Date of Award

Spring 5-2019

Degree Name

Master of Public Health (MPH)

Advisor(s)

JOESPH B. MCCORMICK, MD

Second Advisor

KRISTY O. MURRAY, DVM, PHD

Third Advisor

LU-YU HWANG, MD

Abstract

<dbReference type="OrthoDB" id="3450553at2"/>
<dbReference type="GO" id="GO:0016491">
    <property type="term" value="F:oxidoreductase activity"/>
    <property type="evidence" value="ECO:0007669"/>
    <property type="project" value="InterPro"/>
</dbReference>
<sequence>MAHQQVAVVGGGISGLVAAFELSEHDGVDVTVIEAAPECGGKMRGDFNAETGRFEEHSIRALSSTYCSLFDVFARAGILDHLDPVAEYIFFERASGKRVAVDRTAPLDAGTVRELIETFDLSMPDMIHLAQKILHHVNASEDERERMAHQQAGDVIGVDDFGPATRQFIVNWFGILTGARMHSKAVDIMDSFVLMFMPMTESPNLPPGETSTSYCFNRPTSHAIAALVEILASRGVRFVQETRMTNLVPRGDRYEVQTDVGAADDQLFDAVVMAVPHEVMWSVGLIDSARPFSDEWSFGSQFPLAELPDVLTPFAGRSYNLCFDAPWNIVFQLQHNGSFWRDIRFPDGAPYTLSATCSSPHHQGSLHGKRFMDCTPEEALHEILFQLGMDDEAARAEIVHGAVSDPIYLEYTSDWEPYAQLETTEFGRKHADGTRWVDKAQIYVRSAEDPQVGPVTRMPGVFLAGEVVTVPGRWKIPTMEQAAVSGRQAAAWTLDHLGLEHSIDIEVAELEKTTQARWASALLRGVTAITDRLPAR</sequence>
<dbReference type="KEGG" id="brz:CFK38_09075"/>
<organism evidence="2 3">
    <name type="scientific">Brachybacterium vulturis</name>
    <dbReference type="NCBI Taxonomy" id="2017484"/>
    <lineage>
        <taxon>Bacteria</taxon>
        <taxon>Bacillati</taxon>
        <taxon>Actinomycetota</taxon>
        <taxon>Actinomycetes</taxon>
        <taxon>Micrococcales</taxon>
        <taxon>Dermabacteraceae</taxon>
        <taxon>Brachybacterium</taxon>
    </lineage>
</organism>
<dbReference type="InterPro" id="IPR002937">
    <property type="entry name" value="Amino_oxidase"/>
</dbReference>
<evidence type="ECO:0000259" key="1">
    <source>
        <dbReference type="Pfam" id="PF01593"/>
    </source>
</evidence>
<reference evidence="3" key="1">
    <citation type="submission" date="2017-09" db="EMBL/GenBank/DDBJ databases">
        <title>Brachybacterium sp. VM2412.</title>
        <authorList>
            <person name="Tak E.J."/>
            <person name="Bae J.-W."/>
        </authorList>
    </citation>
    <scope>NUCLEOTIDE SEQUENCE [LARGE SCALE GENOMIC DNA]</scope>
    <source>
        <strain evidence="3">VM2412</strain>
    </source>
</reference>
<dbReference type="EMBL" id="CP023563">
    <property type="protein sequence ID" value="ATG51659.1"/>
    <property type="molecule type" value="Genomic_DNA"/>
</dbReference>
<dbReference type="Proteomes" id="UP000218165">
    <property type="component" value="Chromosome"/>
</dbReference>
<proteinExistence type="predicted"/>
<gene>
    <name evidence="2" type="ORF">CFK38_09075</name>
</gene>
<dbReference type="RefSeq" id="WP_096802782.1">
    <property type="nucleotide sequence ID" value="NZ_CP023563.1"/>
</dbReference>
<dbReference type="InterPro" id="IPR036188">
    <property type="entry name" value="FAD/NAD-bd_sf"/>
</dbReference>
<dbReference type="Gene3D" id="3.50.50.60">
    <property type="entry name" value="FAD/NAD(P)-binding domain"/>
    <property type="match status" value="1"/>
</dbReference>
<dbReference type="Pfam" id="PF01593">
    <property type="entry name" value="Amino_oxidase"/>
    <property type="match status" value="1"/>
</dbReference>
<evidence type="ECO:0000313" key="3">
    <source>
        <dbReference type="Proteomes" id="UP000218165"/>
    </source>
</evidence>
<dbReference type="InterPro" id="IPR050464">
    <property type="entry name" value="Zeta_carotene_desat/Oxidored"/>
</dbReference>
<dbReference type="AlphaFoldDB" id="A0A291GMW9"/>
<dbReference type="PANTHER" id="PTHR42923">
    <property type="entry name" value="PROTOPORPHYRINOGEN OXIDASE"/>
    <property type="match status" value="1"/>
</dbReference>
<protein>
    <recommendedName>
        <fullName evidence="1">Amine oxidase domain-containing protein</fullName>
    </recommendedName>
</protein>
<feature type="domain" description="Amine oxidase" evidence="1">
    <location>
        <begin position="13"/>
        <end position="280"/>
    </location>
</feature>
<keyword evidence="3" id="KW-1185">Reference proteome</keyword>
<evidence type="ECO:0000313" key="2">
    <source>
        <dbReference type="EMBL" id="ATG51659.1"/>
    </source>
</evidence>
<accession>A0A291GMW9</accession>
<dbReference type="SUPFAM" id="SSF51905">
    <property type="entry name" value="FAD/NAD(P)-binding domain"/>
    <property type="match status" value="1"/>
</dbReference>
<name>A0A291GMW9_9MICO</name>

Worldwide, children represent approximately 10% of global tuberculosis (TB) cases. We recently reported a high tuberculin skin test (TST)-positive prevalence (355/5,476; weighted prevalence=6.4%) among children (<15 years) throughout the island of Bohol, Philippines, with some geographically isolated communities having prevalence as high as 29%. In this study, we conducted a secondary geospatial and hot-spot analysis of this household-based cluster survey to assess the association between access to care (distance to a health care facility) and TST-positive prevalence. Our analysis indicated that villages with high TST-positive prevalence (≥10%) were significantly further from Provincial Health Office based in the capital city of Tagbilaran in time-distance (p=0.0001, r=0.2387) and kilometers (p=0.0011, r=0.3170). Similarly, prevalence was positively correlated with distance to the municipal Rural Health Unit (RHU), where most receive their medical care, in time-distance (p=0.0055; r=0.0415); however, the association was not significant in kilometers (p=0.3315; r=0.0715). Distance to health care facilities could represent an obstacle to access to care, thereby limiting diagnosis and treatment and resulting in increased risk of transmission to others in the community. Health care outreach in geographically isolated areas is critical to treatment and control of efforts for pediatric TB.

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